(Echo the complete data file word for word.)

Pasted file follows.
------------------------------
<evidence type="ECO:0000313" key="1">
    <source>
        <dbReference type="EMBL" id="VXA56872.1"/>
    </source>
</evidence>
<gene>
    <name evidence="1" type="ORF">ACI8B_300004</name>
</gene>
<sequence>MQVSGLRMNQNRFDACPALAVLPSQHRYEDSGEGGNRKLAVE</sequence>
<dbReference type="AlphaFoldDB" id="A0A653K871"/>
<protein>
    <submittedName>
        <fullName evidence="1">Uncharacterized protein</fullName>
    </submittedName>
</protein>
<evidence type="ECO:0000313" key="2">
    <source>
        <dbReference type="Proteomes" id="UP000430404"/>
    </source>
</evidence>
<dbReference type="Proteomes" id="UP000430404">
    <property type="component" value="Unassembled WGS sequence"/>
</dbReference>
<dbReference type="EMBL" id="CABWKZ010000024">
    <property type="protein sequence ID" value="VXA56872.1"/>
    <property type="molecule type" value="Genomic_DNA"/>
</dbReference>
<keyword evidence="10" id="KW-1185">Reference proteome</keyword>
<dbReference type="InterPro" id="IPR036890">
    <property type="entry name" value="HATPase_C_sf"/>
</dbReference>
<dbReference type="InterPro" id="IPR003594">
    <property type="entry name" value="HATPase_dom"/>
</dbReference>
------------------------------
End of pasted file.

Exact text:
<evidence type="ECO:0000313" key="1">
    <source>
        <dbReference type="EMBL" id="VXA56872.1"/>
    </source>
</evidence>
<gene>
    <name evidence="1" type="ORF">ACI8B_300004</name>
</gene>
<sequence>MQVSGLRMNQNRFDACPALAVLPSQHRYEDSGEGGNRKLAVE</sequence>
<dbReference type="AlphaFoldDB" id="A0A653K871"/>
<protein>
    <submittedName>
        <fullName evidence="1">Uncharacterized protein</fullName>
    </submittedName>
</protein>
<evidence type="ECO:0000313" key="2">
    <source>
        <dbReference type="Proteomes" id="UP000430404"/>
    </source>
</evidence>
<dbReference type="Proteomes" id="UP000430404">
    <property type="component" value="Unassembled WGS sequence"/>
</dbReference>
<dbReference type="EMBL" id="CABWKZ010000024">
    <property type="protein sequence ID" value="VXA56872.1"/>
    <property type="molecule type" value="Genomic_DNA"/>
</dbReference>
<keyword evidence="10" id="KW-1185">Reference proteome</keyword>
<dbReference type="InterPro" id="IPR036890">
    <property type="entry name" value="HATPase_C_sf"/>
</dbReference>
<dbReference type="InterPro" id="IPR003594">
    <property type="entry name" value="HATPase_dom"/>
</dbReference>